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Using the internet of things during a blizzard

Updated: Mar 11, 2020

Denver's technicians and MAX weather and blizzard of elevator shutdowns.

Taking on the storm

On March 13, 2019, the strongest blizzard on record hit Colorado, causing nearly 500 elevators to shut down in Denver and its surrounding areas. Luckily, 300 of the affected units were equipped with MAX. With focus, teamwork and MAX, our Denver technicians brought over half the elevators back in service overnight.

The severity of the blizzard’s heavy snowfall and strong winds caused multiple power outages and electrical spikes. This whiplash in electrical activity resulted in power fluctuations and continual elevator shutdowns. Most of the major roads and buildings were also shut down, including the branch office.

Clearing the path

By the time the storm hit, only a few service technicians and office staff were on hand to manage the multiplying issues. The team was eventually able to easily mobilize and prioritize which elevators needed to be serviced using the MAX PowerBI reporting dashboard to see the faults on specific elevators of high-profile customers.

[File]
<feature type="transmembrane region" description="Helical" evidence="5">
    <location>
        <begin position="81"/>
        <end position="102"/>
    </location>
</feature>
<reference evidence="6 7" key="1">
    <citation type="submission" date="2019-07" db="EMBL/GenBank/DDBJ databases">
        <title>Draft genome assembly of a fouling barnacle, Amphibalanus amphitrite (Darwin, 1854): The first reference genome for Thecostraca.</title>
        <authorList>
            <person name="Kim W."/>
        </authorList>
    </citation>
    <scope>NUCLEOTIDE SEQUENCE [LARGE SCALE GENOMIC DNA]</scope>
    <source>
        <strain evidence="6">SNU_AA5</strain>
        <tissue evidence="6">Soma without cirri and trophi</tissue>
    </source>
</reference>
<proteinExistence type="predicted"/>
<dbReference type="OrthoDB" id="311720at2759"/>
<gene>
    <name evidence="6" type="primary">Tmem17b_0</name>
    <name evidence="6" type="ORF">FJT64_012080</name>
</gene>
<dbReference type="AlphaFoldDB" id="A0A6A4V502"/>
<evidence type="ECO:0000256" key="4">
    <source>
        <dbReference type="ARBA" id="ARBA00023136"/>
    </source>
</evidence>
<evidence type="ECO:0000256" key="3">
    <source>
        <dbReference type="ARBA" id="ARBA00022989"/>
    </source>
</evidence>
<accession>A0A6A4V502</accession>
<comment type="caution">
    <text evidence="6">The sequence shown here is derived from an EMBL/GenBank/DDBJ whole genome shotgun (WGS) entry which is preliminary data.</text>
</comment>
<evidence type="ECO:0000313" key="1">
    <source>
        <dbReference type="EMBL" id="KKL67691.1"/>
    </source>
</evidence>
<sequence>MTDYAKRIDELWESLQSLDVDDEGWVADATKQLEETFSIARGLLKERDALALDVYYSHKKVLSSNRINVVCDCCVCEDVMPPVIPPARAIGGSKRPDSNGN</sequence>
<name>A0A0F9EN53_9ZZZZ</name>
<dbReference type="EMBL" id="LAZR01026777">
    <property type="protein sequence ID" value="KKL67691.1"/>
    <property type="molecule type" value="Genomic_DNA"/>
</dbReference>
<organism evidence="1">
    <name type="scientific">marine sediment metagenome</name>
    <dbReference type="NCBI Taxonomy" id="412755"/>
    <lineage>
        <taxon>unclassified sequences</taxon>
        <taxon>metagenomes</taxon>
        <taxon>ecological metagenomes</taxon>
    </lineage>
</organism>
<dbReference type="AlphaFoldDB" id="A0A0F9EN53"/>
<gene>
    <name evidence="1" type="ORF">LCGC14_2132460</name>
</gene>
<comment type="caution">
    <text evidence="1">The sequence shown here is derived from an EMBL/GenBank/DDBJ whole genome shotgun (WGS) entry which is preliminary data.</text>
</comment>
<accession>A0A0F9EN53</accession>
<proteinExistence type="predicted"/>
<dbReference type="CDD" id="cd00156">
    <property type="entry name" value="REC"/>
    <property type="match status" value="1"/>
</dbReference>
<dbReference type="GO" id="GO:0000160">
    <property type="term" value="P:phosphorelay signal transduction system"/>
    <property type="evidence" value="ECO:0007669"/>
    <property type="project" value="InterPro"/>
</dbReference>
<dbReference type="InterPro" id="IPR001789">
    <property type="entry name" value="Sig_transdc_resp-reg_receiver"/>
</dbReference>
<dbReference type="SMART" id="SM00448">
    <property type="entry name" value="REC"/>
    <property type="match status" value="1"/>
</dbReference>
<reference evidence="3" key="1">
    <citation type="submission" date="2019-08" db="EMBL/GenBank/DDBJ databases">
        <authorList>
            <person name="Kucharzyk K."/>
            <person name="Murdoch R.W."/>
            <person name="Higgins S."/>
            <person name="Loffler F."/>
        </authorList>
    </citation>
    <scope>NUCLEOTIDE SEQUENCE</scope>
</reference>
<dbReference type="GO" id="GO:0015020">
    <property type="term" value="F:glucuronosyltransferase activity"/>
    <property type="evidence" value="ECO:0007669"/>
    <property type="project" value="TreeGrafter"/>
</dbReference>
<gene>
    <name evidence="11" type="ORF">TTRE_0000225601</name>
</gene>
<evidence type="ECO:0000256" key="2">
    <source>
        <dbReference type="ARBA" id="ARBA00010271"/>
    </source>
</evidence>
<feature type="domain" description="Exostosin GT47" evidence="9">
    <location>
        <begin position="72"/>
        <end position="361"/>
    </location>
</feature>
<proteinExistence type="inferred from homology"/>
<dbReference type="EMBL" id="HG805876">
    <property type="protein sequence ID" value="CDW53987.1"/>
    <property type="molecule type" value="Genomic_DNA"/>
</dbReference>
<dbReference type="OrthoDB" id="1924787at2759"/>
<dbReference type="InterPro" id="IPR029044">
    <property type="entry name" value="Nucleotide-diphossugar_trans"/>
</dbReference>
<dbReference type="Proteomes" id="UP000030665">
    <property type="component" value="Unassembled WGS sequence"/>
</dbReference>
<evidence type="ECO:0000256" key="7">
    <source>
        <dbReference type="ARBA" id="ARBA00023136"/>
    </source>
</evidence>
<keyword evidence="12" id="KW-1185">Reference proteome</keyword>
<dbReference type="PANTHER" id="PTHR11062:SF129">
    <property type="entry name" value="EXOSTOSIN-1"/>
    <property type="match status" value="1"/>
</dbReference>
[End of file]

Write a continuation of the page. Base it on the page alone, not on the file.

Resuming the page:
“We were able to proactively reduce the sheer number of out-of-service units we needed to respond to by using the MAX dashboard to 'scrub-out' which units were affected by the power outage versus true elevator shutdowns which helped us manage the limited manpower available,” said Brien Montera, Denver Branch Manager.

Our technicians accessed the MAX data via a mobile system, in real-time, leading them directly to the problem and enabling them to fix it fast so they could move on to the next unit. Our technicians worked through the night to get roughly 250 units back up and running as safely and as quickly as possible.

Learning about MAX

The team took screenshots of the MAX faults that were tied to elevator entrapments resulting from the power-related issues.

That data was shared with the customers who didn’t realize the elevator shutdowns were linked to the power fluctuations. These customers could then prevent entrapments by informing tenants to use the stairs until the electrical issues and brown-outs stopped.

“We minimized the storm's impact on our customers' business operations by using the data from MAX to proactively plan our approach in this crisis,” said Brien.

Overall, the storm’s impact could have been catastrophic, but our technicians got our customers swiftly back on the move. MAX does more than report data - it stops emergencies before they ever happen.

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